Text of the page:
‘Vi leker nu!’ (we’re playing now!). It was to become a familiar refrain during my six weeks in Jokkmokk.
On the 1st June I left England for a small Swedish town called Jokkmokk, about 10km north of the Arctic Circle. I was to be working for a Swedish family, helping look after their two small children; a 4 year old girl and 18 month old boy. I was nervous about the idea of moving into somebody’s family for 6 weeks. A constant ‘but what if the children don’t like me?’ was running through my head in the build up to leaving. It was an unfounded fear. I felt welcomed with open arms.
There were numerous reasons for wanting to go. Firstly, I wished to improve my Swedish. Having studied the language for two years, I felt that the next step was to get some practical experience. Secondly, Jokkmokk is a cultural centre for the Sámi, the indigenous population of northern Fenno-Scandinavia. The Sámi are traditionally associated with the practise of reindeer herding, however their lifestyles are rapidly changing due to interference by government and increasing prevalence of modern technology. By staying in Jokkmokk I hoped to learn more about their culture. Finally, the landscape of northern Sweden is indescribably beautiful, and I hoped to be able to spend some time hiking within it.
Spending all day with two young children who spoke no English was a brilliant way of improving my language skills. The girl in particular took great pleasure in correcting my Swedish every time I messed up. She would make me repeat the correct Swedish after her, over and over again, until I got it right.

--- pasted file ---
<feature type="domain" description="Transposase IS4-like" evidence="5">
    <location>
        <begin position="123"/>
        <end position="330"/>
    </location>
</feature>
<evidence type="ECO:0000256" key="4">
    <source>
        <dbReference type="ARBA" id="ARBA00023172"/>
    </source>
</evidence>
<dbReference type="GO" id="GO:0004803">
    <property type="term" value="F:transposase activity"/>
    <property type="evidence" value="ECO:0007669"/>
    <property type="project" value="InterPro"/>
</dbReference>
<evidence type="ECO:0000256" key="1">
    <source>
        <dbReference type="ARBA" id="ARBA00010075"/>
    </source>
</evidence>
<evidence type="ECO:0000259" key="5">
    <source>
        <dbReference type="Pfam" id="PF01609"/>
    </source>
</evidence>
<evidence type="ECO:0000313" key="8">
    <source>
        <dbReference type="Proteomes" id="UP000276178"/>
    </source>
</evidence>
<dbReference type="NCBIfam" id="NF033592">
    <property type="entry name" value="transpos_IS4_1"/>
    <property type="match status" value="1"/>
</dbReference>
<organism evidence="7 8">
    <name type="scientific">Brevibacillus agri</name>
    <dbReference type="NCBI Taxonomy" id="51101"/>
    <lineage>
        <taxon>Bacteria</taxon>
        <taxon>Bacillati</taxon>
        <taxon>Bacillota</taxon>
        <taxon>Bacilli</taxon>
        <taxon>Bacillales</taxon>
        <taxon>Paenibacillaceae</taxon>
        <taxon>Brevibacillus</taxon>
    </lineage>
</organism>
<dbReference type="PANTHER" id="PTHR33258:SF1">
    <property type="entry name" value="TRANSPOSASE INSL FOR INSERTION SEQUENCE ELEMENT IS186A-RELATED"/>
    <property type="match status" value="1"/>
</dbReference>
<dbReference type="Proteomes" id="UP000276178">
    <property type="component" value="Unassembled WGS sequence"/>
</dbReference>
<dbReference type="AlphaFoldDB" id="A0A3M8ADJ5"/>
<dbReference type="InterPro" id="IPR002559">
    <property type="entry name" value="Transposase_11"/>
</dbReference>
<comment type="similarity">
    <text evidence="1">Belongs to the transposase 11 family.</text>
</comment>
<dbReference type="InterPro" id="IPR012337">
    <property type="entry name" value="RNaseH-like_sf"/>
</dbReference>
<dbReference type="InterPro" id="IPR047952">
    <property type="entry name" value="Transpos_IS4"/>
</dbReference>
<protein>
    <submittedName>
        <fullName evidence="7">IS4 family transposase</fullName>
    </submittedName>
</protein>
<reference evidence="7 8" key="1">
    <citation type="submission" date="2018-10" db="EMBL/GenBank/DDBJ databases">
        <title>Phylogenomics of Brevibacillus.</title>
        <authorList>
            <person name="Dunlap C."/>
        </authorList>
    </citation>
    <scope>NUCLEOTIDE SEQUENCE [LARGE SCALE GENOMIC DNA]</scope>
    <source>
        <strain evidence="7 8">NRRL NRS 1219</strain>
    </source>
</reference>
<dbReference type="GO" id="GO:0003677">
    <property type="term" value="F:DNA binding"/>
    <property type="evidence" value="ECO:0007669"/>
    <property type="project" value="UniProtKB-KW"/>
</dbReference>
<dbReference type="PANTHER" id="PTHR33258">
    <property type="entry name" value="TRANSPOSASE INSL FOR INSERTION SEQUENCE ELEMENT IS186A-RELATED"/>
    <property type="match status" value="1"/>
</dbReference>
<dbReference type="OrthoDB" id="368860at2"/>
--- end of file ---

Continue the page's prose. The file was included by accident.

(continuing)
The father of the family worked for the local (by northern Sweden terms at least-it was actually an hours drive away!) hospital, flying the air ambulance. During his weeks off, we would pack up and drive to the family house in the mountain village of Kvikkjokk. This satisfied my desire of getting to hike in beautiful mountain landscapes, as Kvikkjokk is an access point for many spectacular trails and two national parks, including the infamous Sarek, often termed as Europe’s last true wilderness.
My Swedish family were very generous with my time off, meaning one week I was able to plan a three day expedition along the Padjelanta Trail. The night before I left, our neighbour came over with a present for me. It was a lump of dried reindeer meat, cured from a reindeer from his own herd. Sami people often taken dried reindeer when following their herds, as the preservation process helps it last through long expeditions. It made a fabulous snack while hiking!
Spending my summer in northern Sweden was a truly indescribable experience. I was incredibly sorry to say goodbye. It was hard at times, travelling out alone to such an isolated location, becoming part of a new family. But it was also one of the best things I’ve ever done. In any case, I’m already planning my next trip back!
Looking out into Sarek National Park
Jokkmokk has a very specific sort of traffic problem…
Slicing up dried reindeer meat for a mid-afternoon snack. I was told the best dried reindeer is dark on the outside, but still pink and tender in the middle.